The French a vowel, written with a single letter a, is pronounced in a similar way to the a of English words hat, cat etc as pronounced by many English speakers. It is pronounced with the mouth in an open position and the tongue quite far forward in the mouth, and with the lips unrounded.
Listen to these words
Note that when the letter a is followed by another vowel letter, it usually doesn't represent an vowel, but instead the two letters together represent another vowel. For example, the combination au represents an o vowel.
In what is generally considered to be standard pronunciation in France, speakers use only one "a vowel".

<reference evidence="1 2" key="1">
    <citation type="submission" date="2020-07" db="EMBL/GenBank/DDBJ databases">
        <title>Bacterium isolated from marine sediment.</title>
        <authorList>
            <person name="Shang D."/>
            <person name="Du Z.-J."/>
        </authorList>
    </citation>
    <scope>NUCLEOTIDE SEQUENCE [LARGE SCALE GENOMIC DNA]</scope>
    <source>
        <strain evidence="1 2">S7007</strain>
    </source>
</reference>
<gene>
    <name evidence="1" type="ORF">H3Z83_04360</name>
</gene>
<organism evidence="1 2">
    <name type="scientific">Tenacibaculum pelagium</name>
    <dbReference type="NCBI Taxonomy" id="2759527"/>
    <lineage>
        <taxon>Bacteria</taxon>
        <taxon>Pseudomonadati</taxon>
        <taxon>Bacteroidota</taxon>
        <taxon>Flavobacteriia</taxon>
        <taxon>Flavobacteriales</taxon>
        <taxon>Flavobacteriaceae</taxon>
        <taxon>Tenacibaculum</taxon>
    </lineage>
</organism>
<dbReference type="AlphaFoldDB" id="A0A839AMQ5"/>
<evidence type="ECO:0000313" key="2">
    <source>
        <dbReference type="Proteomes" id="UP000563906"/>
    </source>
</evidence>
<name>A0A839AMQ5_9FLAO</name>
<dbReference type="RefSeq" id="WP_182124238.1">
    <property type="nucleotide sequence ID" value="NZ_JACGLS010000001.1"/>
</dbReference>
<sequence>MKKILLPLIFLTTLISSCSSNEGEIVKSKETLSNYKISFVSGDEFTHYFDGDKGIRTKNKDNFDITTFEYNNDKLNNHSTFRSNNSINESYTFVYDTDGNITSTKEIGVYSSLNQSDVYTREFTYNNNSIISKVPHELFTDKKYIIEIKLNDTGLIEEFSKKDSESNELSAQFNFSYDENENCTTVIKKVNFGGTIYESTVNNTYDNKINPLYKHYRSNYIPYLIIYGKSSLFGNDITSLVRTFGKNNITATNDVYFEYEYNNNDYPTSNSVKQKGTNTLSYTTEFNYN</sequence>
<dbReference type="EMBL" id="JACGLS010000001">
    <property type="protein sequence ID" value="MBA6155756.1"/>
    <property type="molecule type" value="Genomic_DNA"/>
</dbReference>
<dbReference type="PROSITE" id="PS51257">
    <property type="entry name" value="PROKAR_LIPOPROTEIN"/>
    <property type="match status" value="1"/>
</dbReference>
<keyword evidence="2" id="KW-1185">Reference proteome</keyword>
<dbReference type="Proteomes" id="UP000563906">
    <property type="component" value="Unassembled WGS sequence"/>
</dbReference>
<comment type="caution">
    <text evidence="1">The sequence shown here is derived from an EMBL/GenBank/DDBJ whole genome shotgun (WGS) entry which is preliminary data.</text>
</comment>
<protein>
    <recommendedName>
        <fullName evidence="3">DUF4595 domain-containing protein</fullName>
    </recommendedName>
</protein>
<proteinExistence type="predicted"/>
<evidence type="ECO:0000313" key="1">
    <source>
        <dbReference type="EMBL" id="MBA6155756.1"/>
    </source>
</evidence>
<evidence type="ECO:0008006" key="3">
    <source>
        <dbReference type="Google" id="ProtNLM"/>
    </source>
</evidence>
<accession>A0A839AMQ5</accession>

A small number of speakers actually have another a vowel, pronounced with the tongue towards the back of the mouth a little like the vowel in Southern British English pronunciations of car. This second a vowel occurs in fewer places. A notable example is the word pas "not" and cases where the vowel is written with a circumflex accent, â. Thus, a handful of French speakers pronounce the words patte ("paw") and pâte ("paste") differently (but most speakers in France pronounce them identically). In other cases, there is variation among speakers that have both vowels as to which vowel is used where.
Because of the lack of concensus on when it is used, and because most French speakers nowadays have only one a vowel (and this is considered standard pronunciation), learners are generally recommended to stick to a single a vowel.
On the next page, we look at French e vowels.